Langley Township council agreed that the next council can finish the work it started on a tree protection bylaw.
Councillor Charlie Fox made motion to defer the matter because the next election is in October and there are only nine meetings remaining for this council.
He argued that with the limited time left, the Township must take the time to create a bylaw. One of the first steps is the creation of a tree protection bylaw committee.
But Coun. Kim Richter called the motion out of order and said this council can’t bind the next council with such a motion.
“This is just plain and simple politicking in the silly season,” she commented.
Coun. Bob Long said he also considered Fox’s motion out of order because at the last council meeting, the decision was made to refer the matter and the formation of a committee to staff.
Fox said a key consideration will be the cost of a tree protection bylaw. He noted that Richmond has three people responsible for tree protection bylaw enforcement only.
“We have none,” he said.
The cost for staff alone to enforce a bylaw would be more than $300,000 or a 0.36 per cent tax increase. Fox noted that taxpayers face a 0.5 per cent increase this year and a 1.5 per cent increase next year just to pay for the MSP changes so additional staffing would have to be discussed during the budget process.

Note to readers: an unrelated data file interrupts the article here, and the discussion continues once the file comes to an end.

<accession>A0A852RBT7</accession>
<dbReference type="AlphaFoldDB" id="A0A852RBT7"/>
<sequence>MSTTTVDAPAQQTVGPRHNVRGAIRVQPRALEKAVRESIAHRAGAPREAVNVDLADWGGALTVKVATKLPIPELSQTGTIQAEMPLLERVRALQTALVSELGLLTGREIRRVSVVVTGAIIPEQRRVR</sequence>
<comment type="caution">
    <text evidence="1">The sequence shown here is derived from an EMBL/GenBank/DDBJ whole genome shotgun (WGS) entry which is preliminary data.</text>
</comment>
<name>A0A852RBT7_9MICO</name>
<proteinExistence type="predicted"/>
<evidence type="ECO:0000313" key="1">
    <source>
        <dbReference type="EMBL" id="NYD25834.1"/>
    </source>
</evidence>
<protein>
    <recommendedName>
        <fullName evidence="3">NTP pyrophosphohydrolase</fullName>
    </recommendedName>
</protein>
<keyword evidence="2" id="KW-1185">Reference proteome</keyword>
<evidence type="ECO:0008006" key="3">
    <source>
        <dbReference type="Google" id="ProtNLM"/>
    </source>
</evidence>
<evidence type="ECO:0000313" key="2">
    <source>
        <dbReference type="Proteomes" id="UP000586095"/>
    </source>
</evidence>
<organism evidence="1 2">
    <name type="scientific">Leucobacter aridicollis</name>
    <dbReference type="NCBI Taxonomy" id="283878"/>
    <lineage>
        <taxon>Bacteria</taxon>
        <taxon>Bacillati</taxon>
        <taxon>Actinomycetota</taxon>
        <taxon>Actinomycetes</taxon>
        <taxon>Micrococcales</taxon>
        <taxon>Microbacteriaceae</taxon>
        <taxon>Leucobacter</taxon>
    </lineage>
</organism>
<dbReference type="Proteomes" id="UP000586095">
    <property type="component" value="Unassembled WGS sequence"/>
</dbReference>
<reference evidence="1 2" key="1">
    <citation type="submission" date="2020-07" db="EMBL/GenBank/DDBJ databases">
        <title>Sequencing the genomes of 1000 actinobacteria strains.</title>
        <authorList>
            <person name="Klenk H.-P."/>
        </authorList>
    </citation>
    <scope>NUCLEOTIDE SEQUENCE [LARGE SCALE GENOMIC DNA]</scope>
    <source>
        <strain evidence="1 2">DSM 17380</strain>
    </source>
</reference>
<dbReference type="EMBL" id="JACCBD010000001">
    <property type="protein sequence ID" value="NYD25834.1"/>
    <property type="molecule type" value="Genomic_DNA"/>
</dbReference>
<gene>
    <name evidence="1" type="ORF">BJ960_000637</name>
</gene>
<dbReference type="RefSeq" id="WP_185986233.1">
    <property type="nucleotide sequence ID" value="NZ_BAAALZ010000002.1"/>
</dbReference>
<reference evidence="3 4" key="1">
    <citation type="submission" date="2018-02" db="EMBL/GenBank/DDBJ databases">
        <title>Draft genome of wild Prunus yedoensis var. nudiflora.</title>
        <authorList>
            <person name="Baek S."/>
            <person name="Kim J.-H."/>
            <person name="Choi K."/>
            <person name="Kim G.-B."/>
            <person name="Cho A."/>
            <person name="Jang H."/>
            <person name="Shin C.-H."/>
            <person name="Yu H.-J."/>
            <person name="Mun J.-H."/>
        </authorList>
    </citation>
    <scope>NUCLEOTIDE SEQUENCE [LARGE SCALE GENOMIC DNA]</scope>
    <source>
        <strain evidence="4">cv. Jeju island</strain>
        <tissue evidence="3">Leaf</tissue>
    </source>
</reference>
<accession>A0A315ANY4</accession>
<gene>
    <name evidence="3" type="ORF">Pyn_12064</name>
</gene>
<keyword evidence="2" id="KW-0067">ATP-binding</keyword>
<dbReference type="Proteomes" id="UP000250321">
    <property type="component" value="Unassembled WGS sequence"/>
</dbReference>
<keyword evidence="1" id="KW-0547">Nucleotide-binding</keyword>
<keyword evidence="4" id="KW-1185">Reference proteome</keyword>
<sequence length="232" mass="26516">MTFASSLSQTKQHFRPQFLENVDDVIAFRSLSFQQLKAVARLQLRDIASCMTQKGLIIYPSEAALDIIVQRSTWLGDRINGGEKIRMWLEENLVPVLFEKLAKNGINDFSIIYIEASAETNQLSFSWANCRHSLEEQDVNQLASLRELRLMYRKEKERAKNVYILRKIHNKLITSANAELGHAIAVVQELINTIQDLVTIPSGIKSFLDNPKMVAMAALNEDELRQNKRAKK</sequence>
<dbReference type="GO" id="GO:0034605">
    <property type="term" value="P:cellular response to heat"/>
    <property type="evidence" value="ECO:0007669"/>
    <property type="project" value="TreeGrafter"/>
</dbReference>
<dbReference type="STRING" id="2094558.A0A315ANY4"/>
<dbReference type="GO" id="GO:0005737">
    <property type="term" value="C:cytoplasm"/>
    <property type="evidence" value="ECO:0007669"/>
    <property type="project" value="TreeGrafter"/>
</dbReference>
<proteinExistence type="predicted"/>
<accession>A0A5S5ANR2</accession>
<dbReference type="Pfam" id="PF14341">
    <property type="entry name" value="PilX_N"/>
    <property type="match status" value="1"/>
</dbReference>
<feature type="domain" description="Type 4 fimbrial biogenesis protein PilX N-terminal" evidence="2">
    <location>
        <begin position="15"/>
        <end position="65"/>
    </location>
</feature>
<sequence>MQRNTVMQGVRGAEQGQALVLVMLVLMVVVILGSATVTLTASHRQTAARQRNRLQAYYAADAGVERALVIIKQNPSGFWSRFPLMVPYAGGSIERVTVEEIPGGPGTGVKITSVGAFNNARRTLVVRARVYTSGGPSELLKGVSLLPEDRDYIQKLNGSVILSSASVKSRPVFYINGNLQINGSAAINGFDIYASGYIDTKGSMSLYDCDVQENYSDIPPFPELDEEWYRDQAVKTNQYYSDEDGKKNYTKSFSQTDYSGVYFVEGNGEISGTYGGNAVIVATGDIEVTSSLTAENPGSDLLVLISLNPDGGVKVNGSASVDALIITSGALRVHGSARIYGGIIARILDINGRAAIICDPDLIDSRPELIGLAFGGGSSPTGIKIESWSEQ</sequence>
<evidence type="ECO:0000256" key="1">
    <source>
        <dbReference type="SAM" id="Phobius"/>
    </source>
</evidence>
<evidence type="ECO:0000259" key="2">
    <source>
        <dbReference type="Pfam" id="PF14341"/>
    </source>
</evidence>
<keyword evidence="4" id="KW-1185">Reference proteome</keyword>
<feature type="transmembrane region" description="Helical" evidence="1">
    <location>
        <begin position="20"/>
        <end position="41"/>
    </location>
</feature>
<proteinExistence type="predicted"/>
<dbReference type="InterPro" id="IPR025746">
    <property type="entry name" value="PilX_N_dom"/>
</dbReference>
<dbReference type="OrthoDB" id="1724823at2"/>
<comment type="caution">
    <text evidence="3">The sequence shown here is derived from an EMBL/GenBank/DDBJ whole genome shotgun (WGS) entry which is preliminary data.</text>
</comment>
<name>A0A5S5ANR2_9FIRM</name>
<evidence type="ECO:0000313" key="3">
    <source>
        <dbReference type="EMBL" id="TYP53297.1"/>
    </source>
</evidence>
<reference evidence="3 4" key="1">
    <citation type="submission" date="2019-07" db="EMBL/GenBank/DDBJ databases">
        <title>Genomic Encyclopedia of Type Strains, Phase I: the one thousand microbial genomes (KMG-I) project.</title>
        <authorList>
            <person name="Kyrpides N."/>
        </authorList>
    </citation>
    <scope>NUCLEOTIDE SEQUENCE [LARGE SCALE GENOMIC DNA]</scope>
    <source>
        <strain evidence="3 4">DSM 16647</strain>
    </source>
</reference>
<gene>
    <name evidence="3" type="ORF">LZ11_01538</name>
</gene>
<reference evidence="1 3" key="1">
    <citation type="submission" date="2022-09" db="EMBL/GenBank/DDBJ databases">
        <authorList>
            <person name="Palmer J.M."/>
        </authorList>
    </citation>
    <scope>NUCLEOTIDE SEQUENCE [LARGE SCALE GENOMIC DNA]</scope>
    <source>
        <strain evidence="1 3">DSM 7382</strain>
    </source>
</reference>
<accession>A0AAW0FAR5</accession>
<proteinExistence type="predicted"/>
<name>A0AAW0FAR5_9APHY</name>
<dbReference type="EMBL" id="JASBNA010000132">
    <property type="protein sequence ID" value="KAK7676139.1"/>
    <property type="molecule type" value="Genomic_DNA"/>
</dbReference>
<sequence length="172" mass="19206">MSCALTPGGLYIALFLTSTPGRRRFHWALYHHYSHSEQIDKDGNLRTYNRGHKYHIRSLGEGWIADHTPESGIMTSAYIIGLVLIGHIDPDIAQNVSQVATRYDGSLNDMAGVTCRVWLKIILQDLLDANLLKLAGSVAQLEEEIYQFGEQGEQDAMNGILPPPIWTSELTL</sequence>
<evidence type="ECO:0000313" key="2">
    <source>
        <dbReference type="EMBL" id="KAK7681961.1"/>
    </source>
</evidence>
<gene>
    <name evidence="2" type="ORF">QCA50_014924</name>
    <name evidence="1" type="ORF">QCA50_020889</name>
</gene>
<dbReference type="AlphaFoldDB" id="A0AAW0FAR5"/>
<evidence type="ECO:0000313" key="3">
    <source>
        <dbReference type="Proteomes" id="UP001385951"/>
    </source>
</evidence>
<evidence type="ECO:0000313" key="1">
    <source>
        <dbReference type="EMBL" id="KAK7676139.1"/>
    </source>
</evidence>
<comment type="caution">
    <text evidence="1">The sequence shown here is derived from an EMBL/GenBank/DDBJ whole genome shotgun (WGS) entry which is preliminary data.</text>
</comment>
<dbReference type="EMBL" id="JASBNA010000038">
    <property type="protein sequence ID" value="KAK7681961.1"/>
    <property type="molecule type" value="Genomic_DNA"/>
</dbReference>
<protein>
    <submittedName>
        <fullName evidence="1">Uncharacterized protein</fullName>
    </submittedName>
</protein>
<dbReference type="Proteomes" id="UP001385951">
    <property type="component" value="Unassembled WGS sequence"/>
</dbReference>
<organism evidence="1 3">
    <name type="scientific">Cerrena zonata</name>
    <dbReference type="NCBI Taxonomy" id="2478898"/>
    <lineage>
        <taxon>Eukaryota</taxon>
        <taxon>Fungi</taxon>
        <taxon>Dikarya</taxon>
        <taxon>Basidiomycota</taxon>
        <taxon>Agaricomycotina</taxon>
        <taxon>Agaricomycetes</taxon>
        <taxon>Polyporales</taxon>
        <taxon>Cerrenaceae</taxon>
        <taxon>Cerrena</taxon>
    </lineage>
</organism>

“This needs to be carefully thought out,” Fox said.
Richter was critical of council for passing an OCP with a tree bylaw that only covers the undeveloped areas of Brookswood/Fernridge.
“What were we thinking,” she commented.
She also said much of the groundwork has been laid since the Township has had an interim bylaw and is no stranger to the issue.
Coun. Petrina Arnason said there is no way to get a tree protection bylaw complete and in place before the fall election.
She did not support the deferral but said the council and administration need more information before a bylaw can be created.
“We currently have not valid empirical information on our tree inventory,” she noted.
The council voted 5-4 to defer the matter.
Before Monday’s council meeting, Michelle Connerty was trying to rally residents to attend the meeting dressed in green and email all the councillors and administration about the need for a bylaw.
She wanted an interim bylaw “while we wait for this mayor and council or the next (October 2018), to implement a more permanent, comprehensive tree cutting Township-wide bylaw in the future.”
Langley Township is one of the few Metro Vancouver municipalities that doesn’t have a tree cutting bylaw, she noted. About 75 per cent of the Township falls within the Agricultural Land Reserve so any bylaw created by the Township would not apply to those lands.
Brookswood/Fernridge was covered by a temporary tree bylaw until November 2017 but the rest of the Township has never had protections.
After the meeting, she told the Langley Advance that she’s disappointed with the deferral.
“They may not complete the bylaw prior to end of their term, however they can get the work started,” she said.
Since the Township won’t get to work on this issue anytime soon, Connerty said an emergency interim tree protection bylaw is needed.
“Trees are coming down all over the TOL – mostly clear cuts – at an alarming rate. We are just on the edge of nesting season, this cannot wait,” she said.